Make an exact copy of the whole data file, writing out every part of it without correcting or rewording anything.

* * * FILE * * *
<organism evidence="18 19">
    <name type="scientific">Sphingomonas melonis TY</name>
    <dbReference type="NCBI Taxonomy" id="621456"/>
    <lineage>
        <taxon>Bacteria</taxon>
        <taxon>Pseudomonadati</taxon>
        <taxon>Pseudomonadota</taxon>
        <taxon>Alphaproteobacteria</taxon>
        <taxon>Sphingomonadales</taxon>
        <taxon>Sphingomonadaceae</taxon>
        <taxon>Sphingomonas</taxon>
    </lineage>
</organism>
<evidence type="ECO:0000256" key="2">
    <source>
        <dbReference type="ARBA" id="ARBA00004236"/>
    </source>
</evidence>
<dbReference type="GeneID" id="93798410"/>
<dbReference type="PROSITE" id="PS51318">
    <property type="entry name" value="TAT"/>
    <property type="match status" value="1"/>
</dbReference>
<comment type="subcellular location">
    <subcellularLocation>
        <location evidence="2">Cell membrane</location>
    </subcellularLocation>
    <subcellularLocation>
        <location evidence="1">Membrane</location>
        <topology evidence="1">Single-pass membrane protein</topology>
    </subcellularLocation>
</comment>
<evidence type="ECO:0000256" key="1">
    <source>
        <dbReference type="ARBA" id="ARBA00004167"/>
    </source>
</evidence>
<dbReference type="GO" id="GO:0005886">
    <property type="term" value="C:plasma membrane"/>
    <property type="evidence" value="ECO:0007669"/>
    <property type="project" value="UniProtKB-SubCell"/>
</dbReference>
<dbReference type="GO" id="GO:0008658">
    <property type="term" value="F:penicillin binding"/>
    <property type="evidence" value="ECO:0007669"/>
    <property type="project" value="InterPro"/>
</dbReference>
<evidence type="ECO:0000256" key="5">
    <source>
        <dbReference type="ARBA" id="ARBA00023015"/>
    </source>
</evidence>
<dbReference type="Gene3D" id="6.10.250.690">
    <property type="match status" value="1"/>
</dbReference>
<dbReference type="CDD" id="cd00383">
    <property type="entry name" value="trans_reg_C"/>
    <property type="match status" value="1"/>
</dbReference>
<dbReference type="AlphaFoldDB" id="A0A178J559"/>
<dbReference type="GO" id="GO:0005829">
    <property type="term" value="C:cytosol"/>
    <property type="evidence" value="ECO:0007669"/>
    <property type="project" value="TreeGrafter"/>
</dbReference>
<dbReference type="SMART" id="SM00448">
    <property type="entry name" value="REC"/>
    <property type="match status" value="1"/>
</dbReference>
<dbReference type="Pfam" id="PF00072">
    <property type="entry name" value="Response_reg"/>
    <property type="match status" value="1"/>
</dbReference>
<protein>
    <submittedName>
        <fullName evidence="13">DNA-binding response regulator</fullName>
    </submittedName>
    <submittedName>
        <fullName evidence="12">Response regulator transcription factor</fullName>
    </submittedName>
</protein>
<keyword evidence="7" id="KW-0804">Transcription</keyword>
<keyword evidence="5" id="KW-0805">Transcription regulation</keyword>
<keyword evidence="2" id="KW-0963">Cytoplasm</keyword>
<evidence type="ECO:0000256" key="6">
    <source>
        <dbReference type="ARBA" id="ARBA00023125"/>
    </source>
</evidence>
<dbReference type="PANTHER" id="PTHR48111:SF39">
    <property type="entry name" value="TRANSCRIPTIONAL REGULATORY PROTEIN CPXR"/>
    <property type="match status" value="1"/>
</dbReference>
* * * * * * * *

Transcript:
<organism evidence="18 19">
    <name type="scientific">Sphingomonas melonis TY</name>
    <dbReference type="NCBI Taxonomy" id="621456"/>
    <lineage>
        <taxon>Bacteria</taxon>
        <taxon>Pseudomonadati</taxon>
        <taxon>Pseudomonadota</taxon>
        <taxon>Alphaproteobacteria</taxon>
        <taxon>Sphingomonadales</taxon>
        <taxon>Sphingomonadaceae</taxon>
        <taxon>Sphingomonas</taxon>
    </lineage>
</organism>
<evidence type="ECO:0000256" key="2">
    <source>
        <dbReference type="ARBA" id="ARBA00004236"/>
    </source>
</evidence>
<dbReference type="GeneID" id="93798410"/>
<dbReference type="PROSITE" id="PS51318">
    <property type="entry name" value="TAT"/>
    <property type="match status" value="1"/>
</dbReference>
<comment type="subcellular location">
    <subcellularLocation>
        <location evidence="2">Cell membrane</location>
    </subcellularLocation>
    <subcellularLocation>
        <location evidence="1">Membrane</location>
        <topology evidence="1">Single-pass membrane protein</topology>
    </subcellularLocation>
</comment>
<evidence type="ECO:0000256" key="1">
    <source>
        <dbReference type="ARBA" id="ARBA00004167"/>
    </source>
</evidence>
<dbReference type="GO" id="GO:0005886">
    <property type="term" value="C:plasma membrane"/>
    <property type="evidence" value="ECO:0007669"/>
    <property type="project" value="UniProtKB-SubCell"/>
</dbReference>
<dbReference type="GO" id="GO:0008658">
    <property type="term" value="F:penicillin binding"/>
    <property type="evidence" value="ECO:0007669"/>
    <property type="project" value="InterPro"/>
</dbReference>
<evidence type="ECO:0000256" key="5">
    <source>
        <dbReference type="ARBA" id="ARBA00023015"/>
    </source>
</evidence>
<dbReference type="Gene3D" id="6.10.250.690">
    <property type="match status" value="1"/>
</dbReference>
<dbReference type="CDD" id="cd00383">
    <property type="entry name" value="trans_reg_C"/>
    <property type="match status" value="1"/>
</dbReference>
<dbReference type="AlphaFoldDB" id="A0A178J559"/>
<dbReference type="GO" id="GO:0005829">
    <property type="term" value="C:cytosol"/>
    <property type="evidence" value="ECO:0007669"/>
    <property type="project" value="TreeGrafter"/>
</dbReference>
<dbReference type="SMART" id="SM00448">
    <property type="entry name" value="REC"/>
    <property type="match status" value="1"/>
</dbReference>
<dbReference type="Pfam" id="PF00072">
    <property type="entry name" value="Response_reg"/>
    <property type="match status" value="1"/>
</dbReference>
<protein>
    <submittedName>
        <fullName evidence="13">DNA-binding response regulator</fullName>
    </submittedName>
    <submittedName>
        <fullName evidence="12">Response regulator transcription factor</fullName>
    </submittedName>
</protein>
<keyword evidence="7" id="KW-0804">Transcription</keyword>
<keyword evidence="5" id="KW-0805">Transcription regulation</keyword>
<keyword evidence="2" id="KW-0963">Cytoplasm</keyword>
<evidence type="ECO:0000256" key="6">
    <source>
        <dbReference type="ARBA" id="ARBA00023125"/>
    </source>
</evidence>
<dbReference type="PANTHER" id="PTHR48111:SF39">
    <property type="entry name" value="TRANSCRIPTIONAL REGULATORY PROTEIN CPXR"/>
    <property type="match status" value="1"/>
</dbReference>